Pora Privy Council ruling, a close run decision?

The decision favoring Pora's conviction being quashed may not be as fragile as it seems. On the face of it what was expected by me at least to be a resounding favorable decision for Pora. However, the reality is that the appeal got home on the basis that the point which the Privy Council gave credence, and importantly so, to a question any Juror would have, why did he confess.  The PC accepted that he may have confessed due the effects of his mother drinking heavily during the pregnancy leaving him with identifiable problems, some of which, a Jury might consider as an explanation for his confession to a crime a large portion of NZ believe he did not commit.

Underlying that single point, which I don't know how was dealt with on earlier appeals, is the fact that while Pora had an apparently strong case for appeal, much of it based on common sense, the doubts that he undertook the crime with an older, more worldy gang member and convicted lone wolf serial rapist, and as fragile as that made this conviction look - it remains that Pora would still stand convicted today if not for potential answer being given to the basic question - why did he confess?

Of the few PC decisions I have read this one had no summary of facts and circumstances that took a reader through a lengthy tour of the case toward a decision. To my mind it simply established that there was an answer to a question that a jury were likely to have in their minds. That is what I mean by the appearance of a close run decision, no doubt because the PC considered, obviously rightly, that any Jury would make up its mind as to the credibility of paid witnesses, the likelihood or otherwise of Pora 'teaming up' as a teenager with a man, from a different gang over 20 older than he and so on.

Again I am struck by what NZ loses with the right to the Privy Council gone. In a few short years, three lots of murder convictions have been set aside in cases our own Courts were not able to remedy. While we now have a new superior Court, the fact is that it still sources Judges from the same pool which has resulted in a number of serious Miscarriages of Justice not being put right. The argument traditionally was that NZ needed to chart its own legal waters, while time has shown we can and do chart our own legal waters we can and still would benefit by an association with the Privy Council. We can have our own Supreme Court and still allow petitions to the Privy Council for leave to appeal, and continue with our Judges sitting on the PC from time to time which has happened for many years. It seems the Pora case and others show that our relatively young legal system too soon wanted to 'grow up' and be independent, when the argument should never have been about legal independence at all, rather about drawing from the deep and living history of the Law many centuries older than ours.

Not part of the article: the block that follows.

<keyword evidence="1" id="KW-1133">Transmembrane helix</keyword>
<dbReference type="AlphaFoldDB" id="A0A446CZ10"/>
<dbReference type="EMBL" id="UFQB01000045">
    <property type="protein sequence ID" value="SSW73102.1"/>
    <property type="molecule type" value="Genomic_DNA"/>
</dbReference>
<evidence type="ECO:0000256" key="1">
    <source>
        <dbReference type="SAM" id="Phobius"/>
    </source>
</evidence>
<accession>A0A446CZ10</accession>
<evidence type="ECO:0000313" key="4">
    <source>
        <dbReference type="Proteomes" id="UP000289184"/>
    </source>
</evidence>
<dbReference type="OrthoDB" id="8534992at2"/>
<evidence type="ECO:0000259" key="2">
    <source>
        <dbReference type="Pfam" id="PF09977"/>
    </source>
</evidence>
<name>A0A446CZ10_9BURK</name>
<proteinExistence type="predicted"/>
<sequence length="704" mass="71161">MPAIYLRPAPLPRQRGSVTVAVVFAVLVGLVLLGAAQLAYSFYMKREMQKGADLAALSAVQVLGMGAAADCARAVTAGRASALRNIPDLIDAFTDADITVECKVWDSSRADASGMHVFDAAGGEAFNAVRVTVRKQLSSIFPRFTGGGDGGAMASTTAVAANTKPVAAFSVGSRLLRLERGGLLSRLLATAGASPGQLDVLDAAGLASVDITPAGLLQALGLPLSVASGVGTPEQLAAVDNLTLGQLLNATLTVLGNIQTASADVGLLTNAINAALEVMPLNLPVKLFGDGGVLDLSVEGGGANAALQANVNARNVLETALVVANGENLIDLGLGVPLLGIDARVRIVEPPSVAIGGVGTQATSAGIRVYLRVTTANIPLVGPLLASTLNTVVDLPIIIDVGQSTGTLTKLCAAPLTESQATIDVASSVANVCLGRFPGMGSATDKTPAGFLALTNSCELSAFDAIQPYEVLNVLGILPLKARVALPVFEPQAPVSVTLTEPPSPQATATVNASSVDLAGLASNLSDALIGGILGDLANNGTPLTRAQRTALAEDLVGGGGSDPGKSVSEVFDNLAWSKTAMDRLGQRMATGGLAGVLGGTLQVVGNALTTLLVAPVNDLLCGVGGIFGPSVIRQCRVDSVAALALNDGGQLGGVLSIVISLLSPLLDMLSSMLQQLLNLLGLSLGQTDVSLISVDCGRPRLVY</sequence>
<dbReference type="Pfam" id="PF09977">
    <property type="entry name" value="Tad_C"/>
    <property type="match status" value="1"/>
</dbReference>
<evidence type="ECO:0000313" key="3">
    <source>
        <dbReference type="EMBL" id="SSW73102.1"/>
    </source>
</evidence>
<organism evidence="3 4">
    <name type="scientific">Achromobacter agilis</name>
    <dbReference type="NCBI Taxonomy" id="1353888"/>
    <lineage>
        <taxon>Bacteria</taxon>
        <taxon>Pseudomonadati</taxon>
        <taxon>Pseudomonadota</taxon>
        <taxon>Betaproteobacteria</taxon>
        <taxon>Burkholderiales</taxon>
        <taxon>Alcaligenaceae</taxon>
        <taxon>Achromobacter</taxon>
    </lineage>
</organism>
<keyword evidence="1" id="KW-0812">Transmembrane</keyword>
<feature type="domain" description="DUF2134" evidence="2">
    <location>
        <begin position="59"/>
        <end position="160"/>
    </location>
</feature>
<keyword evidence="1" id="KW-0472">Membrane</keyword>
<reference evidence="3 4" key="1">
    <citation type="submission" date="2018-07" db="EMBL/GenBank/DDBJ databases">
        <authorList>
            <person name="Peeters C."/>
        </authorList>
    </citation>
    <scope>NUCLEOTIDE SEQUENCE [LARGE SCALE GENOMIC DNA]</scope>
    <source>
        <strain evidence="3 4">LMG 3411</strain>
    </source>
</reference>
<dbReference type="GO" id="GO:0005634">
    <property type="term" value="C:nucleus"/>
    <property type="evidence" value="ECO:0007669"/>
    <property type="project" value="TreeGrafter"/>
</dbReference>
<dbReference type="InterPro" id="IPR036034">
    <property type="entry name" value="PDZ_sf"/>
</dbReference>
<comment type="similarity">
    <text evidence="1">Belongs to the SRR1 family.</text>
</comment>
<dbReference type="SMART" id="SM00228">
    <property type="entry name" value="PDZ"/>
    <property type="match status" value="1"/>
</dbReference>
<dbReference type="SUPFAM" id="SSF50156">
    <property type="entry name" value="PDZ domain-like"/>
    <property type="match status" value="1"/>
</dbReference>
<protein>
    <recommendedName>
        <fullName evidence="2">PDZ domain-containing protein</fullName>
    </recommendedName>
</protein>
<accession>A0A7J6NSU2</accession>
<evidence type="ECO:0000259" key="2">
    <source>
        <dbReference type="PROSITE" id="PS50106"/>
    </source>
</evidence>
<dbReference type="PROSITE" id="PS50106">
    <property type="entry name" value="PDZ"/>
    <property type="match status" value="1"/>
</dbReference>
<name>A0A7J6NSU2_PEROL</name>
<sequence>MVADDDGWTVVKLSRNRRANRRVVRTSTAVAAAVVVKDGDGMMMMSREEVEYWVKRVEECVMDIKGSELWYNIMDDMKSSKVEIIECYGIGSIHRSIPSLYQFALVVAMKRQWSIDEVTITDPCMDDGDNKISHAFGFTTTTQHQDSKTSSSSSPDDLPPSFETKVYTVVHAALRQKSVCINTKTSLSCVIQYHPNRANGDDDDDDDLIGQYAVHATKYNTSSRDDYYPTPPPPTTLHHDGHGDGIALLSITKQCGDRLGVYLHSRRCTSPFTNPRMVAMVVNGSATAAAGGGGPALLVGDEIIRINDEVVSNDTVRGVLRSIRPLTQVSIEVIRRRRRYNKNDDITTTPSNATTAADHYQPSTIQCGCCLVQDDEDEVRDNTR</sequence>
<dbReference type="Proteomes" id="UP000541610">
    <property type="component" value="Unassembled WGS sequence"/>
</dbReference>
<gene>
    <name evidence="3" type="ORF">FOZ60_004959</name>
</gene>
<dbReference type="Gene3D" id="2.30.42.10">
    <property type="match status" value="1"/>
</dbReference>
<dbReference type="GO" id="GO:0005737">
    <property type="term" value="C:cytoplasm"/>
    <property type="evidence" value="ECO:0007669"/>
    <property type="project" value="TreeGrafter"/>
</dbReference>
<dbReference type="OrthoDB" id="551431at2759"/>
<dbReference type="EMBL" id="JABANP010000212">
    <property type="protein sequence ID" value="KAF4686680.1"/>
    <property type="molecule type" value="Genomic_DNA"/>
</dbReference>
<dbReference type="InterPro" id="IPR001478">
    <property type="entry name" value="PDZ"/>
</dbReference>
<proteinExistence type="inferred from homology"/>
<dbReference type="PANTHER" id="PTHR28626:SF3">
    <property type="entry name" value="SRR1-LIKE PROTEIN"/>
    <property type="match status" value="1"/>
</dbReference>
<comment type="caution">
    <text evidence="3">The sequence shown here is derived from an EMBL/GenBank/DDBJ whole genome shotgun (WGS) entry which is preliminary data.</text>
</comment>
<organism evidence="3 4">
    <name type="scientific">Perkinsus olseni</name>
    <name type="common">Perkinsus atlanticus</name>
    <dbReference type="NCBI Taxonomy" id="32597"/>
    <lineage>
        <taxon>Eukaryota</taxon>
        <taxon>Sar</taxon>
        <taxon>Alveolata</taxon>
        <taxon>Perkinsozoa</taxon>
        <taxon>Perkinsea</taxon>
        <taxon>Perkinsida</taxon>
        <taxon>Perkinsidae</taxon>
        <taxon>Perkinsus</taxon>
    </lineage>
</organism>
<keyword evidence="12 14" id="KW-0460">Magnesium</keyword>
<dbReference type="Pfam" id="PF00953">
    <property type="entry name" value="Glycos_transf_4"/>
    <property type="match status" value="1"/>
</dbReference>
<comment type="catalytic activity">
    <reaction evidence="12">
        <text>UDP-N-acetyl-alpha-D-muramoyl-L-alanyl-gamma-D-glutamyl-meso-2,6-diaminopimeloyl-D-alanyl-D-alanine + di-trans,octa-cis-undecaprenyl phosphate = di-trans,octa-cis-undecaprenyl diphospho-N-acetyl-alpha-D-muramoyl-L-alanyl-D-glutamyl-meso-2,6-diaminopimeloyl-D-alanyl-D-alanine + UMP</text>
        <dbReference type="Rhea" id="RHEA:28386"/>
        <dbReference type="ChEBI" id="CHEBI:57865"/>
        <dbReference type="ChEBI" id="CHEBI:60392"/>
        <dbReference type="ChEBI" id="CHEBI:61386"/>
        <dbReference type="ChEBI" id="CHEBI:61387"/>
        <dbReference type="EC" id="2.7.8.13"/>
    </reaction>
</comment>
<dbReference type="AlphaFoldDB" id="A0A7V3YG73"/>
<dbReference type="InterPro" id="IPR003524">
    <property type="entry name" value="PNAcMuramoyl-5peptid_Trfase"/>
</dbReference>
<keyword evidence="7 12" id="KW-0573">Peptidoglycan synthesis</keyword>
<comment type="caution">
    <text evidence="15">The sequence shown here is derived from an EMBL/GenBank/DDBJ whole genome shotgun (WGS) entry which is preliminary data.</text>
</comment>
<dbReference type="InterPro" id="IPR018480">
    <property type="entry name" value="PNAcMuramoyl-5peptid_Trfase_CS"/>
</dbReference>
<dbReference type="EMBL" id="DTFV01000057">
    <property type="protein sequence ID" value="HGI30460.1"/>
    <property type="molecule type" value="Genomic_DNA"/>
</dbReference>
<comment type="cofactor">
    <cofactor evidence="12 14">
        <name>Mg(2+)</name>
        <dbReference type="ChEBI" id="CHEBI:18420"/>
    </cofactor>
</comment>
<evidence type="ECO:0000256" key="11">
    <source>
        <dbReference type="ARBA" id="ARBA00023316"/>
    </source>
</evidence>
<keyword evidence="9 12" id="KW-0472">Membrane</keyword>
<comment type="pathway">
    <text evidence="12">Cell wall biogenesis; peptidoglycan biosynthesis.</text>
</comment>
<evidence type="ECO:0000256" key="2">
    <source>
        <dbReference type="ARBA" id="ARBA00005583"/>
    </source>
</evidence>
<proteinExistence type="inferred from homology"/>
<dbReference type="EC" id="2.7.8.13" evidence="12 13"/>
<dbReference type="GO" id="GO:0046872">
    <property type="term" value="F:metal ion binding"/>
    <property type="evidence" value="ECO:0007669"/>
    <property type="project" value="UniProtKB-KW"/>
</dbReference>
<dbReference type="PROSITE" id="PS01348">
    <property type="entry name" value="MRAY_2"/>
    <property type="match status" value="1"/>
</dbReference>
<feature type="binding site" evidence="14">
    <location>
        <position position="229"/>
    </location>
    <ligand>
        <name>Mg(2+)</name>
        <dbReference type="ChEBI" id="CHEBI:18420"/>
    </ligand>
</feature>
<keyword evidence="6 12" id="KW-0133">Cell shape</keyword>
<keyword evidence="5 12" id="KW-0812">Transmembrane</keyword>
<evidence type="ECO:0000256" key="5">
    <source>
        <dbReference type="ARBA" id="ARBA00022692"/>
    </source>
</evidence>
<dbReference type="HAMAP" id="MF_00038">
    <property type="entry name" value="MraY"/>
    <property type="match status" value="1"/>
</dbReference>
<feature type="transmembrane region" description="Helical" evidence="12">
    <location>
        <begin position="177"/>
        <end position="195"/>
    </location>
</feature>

But as to the re-trial or potential re-trial of Pora. I believe there has never been such a dilemma facing The Crown with what appears on the face of it, trying Pora again and still being left with the natural conclusion that highly probably the gang member twice tried for the same murder, Malcom Rewa, will never be convicted. Alternatively to that, not trying Pora and leaving the country with the dissatisfaction that Rewa escaped conviction. Or thirdly possibly trying Pora again, having first sought evidence confirming the diagnosis accepted by the PC of Pora having perhaps suffered from Fetal Alcohol Spectrum Disorder and calling such evidence at the outset of the trial, then after cross examination and assuming that the opinion is consistent with that which the PC based its decision on -  seeking leave of the Court to withdraw the charge. In this manner, or in some way to the same affect, Pora would be entitled to claim for compensation and an possibly an apology but probably more importantly in terms of the public interest Rewa could be retried in such a manner that there were no distractions for the Jury that someone else, according to the Crown, was also involved. Rewa would present as having admitted having 'sex' with the deceased and need to prove a defence that someone else was responsible for her death. 99% of the public it could be safely said wouldn't  believe that defence for a second.